What you are seing would not happen with a cat6k running IOS at least. This problem might be platform dependent because each and every platform has a different way of disabling a vlan. On the cat6k (IOS at least;-)), when you disable the native vlan, the asics are still programmed to receive control packets. I don't know if this is possible in every platform but I would consider this a bug.
Thanks for the reply. I am going to raise it with the TAC. I think it does make sense for them to be sent twice. Do you have any document that I could refer to please?
What I do know is that clearing the (unused) native VLAN from my trunks broke the Spanning Tree for VLAN 1, and caused an embarassing meltdown on the LAN. So at the very least, clearing the native VLAN should give a health warning. After all, the repercussions are much greater than portfast, and that has a health warning.
I have seen this behaviour on Cat 4003 running CatOS 8.4(5)GLX, which is almost the latest version, and on Cat29xx running 12.1.
As I see it, there were two possibilities. After I cleared the native VLAN, either the distribution switches stopped sending the VLAN 1 BPDUs, or the access switch stopped receiving them. I tested that by allowing the native VLAN on the distribution-switch side, and clearing it on the access-switch side. VLAN 1 was still broken. Therefore, clearing the native VLAN prevents the VLAN 1 BPDUs from being reveived. Now I must do the converse experiment (in the lab!): clear the native on the distribution-switch side, but allow it on the access-switch side. That will tell me whether the distribution switch is still sending them.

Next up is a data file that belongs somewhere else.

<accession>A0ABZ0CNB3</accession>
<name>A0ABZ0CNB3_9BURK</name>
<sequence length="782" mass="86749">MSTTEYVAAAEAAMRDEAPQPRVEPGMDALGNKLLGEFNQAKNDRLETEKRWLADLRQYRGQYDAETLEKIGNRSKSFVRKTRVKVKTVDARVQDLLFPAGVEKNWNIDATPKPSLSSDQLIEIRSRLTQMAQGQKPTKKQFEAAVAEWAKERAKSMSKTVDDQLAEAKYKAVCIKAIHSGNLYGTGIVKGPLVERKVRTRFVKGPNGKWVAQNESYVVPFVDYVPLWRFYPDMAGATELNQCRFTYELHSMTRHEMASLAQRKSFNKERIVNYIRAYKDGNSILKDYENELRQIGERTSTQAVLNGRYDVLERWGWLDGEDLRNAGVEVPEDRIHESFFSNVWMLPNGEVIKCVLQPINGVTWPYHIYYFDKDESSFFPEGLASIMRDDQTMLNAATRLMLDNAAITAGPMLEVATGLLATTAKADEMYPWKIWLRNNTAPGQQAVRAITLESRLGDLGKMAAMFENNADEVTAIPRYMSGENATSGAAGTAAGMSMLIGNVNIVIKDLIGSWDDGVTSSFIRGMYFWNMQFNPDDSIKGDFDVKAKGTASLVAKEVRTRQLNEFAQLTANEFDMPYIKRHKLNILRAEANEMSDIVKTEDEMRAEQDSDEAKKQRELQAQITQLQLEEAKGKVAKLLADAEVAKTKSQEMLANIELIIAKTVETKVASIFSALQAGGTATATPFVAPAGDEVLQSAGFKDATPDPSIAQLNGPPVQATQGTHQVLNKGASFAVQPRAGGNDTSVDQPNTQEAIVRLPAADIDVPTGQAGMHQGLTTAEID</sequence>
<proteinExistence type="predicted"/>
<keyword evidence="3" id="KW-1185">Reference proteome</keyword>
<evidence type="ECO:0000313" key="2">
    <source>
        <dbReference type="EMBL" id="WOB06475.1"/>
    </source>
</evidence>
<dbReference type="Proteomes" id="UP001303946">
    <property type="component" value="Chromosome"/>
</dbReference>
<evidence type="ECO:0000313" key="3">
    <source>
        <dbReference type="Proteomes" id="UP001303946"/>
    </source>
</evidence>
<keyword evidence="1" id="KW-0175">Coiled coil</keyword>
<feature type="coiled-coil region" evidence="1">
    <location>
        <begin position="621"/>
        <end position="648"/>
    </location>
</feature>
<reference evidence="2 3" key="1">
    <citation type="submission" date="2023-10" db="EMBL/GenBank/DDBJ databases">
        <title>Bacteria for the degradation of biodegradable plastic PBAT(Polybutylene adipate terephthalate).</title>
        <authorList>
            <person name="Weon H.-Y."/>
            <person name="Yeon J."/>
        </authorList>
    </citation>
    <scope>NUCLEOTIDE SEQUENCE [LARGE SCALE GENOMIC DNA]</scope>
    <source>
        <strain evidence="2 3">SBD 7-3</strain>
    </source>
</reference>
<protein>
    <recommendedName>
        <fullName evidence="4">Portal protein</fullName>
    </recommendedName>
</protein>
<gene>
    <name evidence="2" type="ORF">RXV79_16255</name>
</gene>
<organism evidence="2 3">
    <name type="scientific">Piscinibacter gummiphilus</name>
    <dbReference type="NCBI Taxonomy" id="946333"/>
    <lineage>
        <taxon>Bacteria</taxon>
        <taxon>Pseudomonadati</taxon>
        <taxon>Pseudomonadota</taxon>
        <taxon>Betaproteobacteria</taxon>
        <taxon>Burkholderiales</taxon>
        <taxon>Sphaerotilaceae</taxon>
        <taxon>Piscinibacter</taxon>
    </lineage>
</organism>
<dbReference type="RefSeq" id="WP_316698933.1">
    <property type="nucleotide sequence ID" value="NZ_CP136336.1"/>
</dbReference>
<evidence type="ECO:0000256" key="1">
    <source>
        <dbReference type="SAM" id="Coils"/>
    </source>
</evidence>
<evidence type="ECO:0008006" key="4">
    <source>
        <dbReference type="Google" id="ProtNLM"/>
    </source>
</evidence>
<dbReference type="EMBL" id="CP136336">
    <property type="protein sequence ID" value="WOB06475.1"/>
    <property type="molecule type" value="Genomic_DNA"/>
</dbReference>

To be honest with you, I don't have a document to support my opinion that we should still send untagged bpdus even when the native vlan is disabled, and I doubt there exist one (I'll check a little bit). That's probably going to be controversial, because vlan 1's BPDUs are sent on the native vlan (again, the duplicate BPDU sent to the PVST address is never considered by the receiving switch). However, this behavior is not obvious and, as you pointed, needs to at least be very clearly documented if not changed.
On the top of that, not all the cisco switches behave this way!
OK, so I tried the converse experiment. I cleared the native VLAN on the distribution-switch side of the link, but not on the access-switch side. This time the access switch could see the correct root BPDUs, and know correctly who the root was.
So the conclusion is that if you clear the native VLAN from a trunk port, it stops receiving and processing VLAN 1 BPDUs - both the tagged ones to the PVST and the untagged ones to the IEEE address. But it does continue to send them. I'm not sure which it continues to send: the tagged PVST ones or the untagged IEEE ones, or even both, but enough BPDUs get through for the other side to see the root BPDUs.
I think that looks more like a bug, but it is strange that I can reproduce it on both IOS and CatOS switches. I'll see what the TAC have to say.